"Although his style and colours developed, Hendra's choice of themes did not change dramatically in his painting life. From the beginning, it seems, Hendra was painting people in contexts of work and play, in celebration, struggle, and death. Such themes were well established long before he joined LERKA. Seeds of Hendra's mature style were already in place in the 1950s, such as the tendency to depict people in profile or in silhouette, with a certain stylised exaggeration of facial features, expressive body movements, and long thin arms. This vocabulary is related to that of the wayang, which has influenced so much on one of the features that make Hendra's paintings look 'Indonesian'." (Astri Wright, Soul, Spirit, and Mountain: Preoccupations of Contemporary Indonesian Painters, Oxford University Press, Kuala Lumpur, 1994, p. 170-171).
The present work well illustrates the distinct qualities as explained by Astri Wright in the above quotation. The works of Hendra always reveal an individual with a zest for life and for nature. With the curvaceous female body splendidly enhanced with vivacious colours, the artist celebrates their roles on the street with a dramatic effect that eroded the mundane nature of an otherwise ordinary scene of daily life.
The importance of women in the works of Hendra was discussed by Astri Wright, "Hendra's women are types, not clearly distinguishable individuals, and many interpretations of their roles and meanings are possible. At the most basic level, they are nourishing, nursing, mothering beauties, voluptuous and undulating bodies wrapped in brightly coloured cloth. Their forms are echoed by the forms of papayas, eggplants, and cucumbers. They are young and their long graceful arms, exaggerating the elegant hand movements that are so typically Javanese, contrast with their thick feet with widely spread toes - the feet of villagers and farmers. This way of depicting feet, as well as the use of exaggerated profiles, with long necks, protruding noses, and large eyes, echoes the stylization of human form found in wayang. (Ibid, p. 176).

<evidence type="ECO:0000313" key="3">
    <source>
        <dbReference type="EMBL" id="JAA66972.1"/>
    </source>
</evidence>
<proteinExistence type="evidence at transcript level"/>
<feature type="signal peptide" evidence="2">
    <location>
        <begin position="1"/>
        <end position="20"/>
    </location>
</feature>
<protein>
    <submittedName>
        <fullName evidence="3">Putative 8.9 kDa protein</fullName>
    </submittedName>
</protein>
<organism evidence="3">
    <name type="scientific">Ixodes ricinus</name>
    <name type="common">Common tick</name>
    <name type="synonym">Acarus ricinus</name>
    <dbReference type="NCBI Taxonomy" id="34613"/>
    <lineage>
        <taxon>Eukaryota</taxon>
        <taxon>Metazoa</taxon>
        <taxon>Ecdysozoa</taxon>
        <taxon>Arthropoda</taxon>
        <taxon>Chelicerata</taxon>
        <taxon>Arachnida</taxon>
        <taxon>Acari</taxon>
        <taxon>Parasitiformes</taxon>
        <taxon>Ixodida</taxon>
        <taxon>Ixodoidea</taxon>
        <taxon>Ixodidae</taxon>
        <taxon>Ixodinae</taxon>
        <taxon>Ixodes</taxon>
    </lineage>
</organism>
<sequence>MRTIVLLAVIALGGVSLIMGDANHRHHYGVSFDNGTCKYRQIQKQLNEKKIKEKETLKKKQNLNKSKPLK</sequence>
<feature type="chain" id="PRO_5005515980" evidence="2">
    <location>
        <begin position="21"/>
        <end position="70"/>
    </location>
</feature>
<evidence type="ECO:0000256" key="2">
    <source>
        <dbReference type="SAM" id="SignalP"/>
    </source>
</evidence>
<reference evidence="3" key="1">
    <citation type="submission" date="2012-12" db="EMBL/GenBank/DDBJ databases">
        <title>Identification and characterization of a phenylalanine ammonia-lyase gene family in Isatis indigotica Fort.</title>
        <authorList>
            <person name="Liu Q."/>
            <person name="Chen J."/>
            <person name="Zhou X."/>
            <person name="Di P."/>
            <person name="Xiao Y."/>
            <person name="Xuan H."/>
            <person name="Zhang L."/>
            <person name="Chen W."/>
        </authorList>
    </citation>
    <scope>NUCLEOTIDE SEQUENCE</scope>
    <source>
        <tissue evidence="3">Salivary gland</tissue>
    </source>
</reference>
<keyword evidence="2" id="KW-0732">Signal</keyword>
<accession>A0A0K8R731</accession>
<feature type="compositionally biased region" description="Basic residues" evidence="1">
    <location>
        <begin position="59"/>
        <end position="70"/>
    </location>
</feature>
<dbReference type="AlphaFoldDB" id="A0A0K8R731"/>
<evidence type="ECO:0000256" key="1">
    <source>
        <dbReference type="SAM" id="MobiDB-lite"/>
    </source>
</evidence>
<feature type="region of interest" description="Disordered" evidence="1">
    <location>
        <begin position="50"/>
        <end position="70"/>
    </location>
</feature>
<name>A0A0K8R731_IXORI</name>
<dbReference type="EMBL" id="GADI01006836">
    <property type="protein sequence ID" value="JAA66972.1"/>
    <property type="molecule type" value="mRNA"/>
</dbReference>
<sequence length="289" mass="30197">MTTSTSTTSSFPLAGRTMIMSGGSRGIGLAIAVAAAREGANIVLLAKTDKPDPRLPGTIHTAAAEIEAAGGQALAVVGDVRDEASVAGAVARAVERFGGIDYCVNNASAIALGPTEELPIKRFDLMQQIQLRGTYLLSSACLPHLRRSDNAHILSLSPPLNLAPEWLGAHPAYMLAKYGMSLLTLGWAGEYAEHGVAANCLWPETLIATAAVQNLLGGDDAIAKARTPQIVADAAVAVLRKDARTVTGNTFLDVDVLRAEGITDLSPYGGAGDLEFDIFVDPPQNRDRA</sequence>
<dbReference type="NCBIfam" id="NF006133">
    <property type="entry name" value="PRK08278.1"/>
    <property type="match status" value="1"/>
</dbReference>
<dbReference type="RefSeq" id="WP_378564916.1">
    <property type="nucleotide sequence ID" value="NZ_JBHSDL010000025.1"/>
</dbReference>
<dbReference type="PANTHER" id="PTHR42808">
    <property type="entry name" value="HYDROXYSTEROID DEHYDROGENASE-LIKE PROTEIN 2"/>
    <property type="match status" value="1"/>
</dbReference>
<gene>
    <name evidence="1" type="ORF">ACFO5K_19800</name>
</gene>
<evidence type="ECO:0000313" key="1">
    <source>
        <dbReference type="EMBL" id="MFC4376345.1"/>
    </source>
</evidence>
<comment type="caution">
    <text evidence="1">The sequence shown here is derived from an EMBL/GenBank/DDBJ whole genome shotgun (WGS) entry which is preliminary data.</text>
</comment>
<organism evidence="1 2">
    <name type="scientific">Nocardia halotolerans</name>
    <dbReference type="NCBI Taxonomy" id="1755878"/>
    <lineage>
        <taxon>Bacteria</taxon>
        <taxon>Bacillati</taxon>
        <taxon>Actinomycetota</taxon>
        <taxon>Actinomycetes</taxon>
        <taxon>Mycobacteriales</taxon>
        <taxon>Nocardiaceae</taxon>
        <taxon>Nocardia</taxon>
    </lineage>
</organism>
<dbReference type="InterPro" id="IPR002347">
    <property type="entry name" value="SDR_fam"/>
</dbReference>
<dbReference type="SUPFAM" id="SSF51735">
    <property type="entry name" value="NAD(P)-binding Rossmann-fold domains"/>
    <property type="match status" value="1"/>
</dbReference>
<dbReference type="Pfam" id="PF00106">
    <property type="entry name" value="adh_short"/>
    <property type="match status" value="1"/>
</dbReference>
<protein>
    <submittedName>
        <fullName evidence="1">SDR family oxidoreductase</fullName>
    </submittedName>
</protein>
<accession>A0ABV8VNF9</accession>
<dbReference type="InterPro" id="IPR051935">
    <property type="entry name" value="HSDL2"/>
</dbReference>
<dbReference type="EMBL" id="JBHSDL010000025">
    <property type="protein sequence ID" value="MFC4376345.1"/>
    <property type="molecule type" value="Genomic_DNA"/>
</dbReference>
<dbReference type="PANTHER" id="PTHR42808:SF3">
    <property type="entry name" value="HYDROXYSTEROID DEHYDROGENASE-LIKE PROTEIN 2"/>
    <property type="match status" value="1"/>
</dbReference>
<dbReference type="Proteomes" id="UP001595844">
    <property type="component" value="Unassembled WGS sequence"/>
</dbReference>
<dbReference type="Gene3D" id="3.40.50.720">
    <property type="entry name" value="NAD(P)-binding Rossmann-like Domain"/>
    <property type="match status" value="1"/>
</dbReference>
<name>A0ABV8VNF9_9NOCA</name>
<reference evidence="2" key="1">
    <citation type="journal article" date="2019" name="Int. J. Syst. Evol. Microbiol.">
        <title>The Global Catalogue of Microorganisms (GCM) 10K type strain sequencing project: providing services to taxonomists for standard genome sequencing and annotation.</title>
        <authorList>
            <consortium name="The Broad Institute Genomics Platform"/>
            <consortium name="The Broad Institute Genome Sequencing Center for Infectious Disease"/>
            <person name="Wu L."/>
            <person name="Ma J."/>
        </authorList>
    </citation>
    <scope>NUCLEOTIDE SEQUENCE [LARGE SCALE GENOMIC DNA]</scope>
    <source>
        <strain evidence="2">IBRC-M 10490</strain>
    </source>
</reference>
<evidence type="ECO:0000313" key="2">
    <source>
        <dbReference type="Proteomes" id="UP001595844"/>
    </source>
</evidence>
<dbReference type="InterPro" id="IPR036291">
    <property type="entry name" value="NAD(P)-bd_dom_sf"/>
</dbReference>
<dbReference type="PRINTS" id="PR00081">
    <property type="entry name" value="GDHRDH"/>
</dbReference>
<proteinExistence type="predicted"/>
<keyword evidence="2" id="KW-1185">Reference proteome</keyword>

Clearly, the description of Hendra's favoured depiction of the female figure is observed in the present work as they, clothed in vivacious colours, the ladies are busy engaging with one another, the one in the middle is holding up a piece of textile as she gazes to her right with her side profile enhanced and squatting just in front of her is another lady who holds on to the other end of the same piece of textile whilst few other ladies look on. The interaction is immediate and symbolic. The textile, traditional Javanese batik, has always been a symbol of the beloved Javanese culture and tradition for the artist is placed right in the center of the work and serves as the essential fabric of the society that binds the community.
Much has been discussed on the artist's socialist tendencies but most have overlooked Hendra's affinity for Kuntilanak Wangi, a socially organized movement between 1950-1965 which propagates the advance of feminist movement. The impact of the movement is widespread touching on all fronts in Indonesia, from politics to culture; the women consciously guarded their rights and got involved. One would regard the depiction of women by Hendra quite differently with this piece of information in the background, the seemingly pastoral sentiment of the many compositions he has made throughout his career suddenly assumes a greater socio/political overtone that beguiles the beholder in quite a different manner.